Merchant LevelDescription
1Processing over $6M Visa transactions per year.
2Processing $1M to $6M Visa transactions per year
3Processing $20,000 to $1M Visa e-commerce transactions per year.
4Processing fewer than $20,000 Visa e-commerce transactions per year, and all other merchants

Most small business owners will find themselves in category 4, which is why we will go over the rules for these types of merchants in greater detail below.

Note that the card networks themselves are not responsible for PCI fees. Visa, Mastercard, Discover and American Express all expect the processors and merchants to adhere to PCI standards. If a data breach happens as a result of PCI non-compliance, the card networks may fine your processor for failing to maintain standards. The fees your processor charges you are a way to make sure all standards are met, and they avoid being fined themselves.

Originally, what is known as PCI compliance was managed by the card networks individually. These included Visa's Cardholder Information Security Program, MasterCard's Site Data Protection, American Express's Data Security Operating Policy, Discover's Information Security and Compliance, and the JCB's Data Security Program. Around 2004, the companies merged to form the Payment Card Industry Security Standards Council (sometimes abbreviated PCI SSC) to maintain policies in a more centralized way. According to the PCI Security Council, the goals of meeting the PCI requirements are:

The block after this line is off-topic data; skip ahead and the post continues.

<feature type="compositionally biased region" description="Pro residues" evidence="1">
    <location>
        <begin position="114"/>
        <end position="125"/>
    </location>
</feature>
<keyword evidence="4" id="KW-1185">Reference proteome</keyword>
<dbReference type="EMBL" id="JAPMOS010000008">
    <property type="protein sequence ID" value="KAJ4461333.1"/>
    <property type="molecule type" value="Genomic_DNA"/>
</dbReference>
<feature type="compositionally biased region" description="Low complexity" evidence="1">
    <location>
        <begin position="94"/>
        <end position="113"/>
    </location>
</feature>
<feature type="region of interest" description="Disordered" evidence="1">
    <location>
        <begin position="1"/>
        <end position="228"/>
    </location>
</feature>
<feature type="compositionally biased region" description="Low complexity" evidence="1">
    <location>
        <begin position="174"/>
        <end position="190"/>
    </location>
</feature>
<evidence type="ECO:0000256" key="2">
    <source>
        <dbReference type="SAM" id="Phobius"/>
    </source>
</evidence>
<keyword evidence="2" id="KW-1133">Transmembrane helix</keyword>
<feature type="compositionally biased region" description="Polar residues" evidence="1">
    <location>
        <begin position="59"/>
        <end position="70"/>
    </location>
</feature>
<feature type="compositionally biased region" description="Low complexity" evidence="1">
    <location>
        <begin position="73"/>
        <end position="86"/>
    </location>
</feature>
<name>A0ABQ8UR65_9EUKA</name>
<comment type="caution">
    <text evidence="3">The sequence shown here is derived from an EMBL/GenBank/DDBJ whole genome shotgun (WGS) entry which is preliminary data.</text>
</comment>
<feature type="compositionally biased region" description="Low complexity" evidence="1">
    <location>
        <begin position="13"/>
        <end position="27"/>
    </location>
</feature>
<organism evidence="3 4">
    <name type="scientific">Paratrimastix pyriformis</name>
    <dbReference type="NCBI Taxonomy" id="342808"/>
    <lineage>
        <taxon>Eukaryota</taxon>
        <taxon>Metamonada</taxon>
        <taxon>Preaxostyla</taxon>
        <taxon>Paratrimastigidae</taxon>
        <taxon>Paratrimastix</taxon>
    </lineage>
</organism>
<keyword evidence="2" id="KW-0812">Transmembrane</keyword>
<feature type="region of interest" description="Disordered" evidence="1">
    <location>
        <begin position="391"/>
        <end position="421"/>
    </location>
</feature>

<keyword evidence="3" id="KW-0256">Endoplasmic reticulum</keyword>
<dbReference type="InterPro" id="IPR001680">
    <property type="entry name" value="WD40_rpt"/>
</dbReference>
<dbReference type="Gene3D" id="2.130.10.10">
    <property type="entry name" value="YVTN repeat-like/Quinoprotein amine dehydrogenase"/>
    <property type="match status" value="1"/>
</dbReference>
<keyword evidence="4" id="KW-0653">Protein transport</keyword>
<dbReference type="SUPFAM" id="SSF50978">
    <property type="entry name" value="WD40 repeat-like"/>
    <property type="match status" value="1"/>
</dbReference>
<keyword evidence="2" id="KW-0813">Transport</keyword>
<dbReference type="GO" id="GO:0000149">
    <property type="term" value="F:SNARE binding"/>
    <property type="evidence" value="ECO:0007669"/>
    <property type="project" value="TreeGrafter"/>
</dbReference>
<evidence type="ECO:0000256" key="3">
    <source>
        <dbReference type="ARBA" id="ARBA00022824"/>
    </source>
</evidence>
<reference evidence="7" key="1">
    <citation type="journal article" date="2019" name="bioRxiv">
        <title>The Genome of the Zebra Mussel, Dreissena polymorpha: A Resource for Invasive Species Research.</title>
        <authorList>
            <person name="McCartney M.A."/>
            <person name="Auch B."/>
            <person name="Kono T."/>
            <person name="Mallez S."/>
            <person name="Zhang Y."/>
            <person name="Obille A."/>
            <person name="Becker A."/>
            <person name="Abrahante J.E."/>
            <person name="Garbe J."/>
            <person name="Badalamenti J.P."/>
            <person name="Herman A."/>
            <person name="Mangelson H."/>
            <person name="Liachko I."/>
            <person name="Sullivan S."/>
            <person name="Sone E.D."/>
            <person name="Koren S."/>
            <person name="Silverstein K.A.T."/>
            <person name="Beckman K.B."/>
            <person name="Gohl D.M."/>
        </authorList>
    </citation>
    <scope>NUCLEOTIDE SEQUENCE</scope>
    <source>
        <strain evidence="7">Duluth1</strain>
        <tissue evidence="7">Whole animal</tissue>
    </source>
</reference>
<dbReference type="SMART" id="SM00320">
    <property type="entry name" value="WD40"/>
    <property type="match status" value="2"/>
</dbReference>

• To build and maintain a secure network
  • To protect cardholder data
  • To maintain a vulnerability management program
  • To implement strong access control measures
  • To maintain an information security policy

How To Avoid PCI Non-Compliance Fees As A Small Business

To remain PCI compliant, and avoid fees, all small business owners are required to fill out a Self-Assessment Questionnaire once per year. This is a fairly standard set of questions that asks some basic identifying questions about your business, such as the type of merchant you are what type of payments you take. You’ll be required to list all of your locations and facilities that accept card payments and what vendors you use.

Some credit card processors that charge a PCI compliance fee will give you assistance when filling out this form, and some will even fill it out for you.

A screenshot depicting one page of the PCI Questionnaire.

eCommerce businesses are also required to submit evidence of a passing vulnerability scan with a PCI SSC Approved Scanning Vendor. The scans need to be performed on a quarterly basis. It is required for SAQ A-EP, SAQ B-IP, SAQ C, SAQ D-Merchant and SAQ D-Service providers. Again, some processors will run these scans and mail proof on your behalf.

Yowana is a former product analyst at ValuePenguin, specializing in credit cards, rewards programs and travel. He previously covered mortgages, banking and insurance for the website. Yowana graduated from Columbia University with a B.A. in Political Science.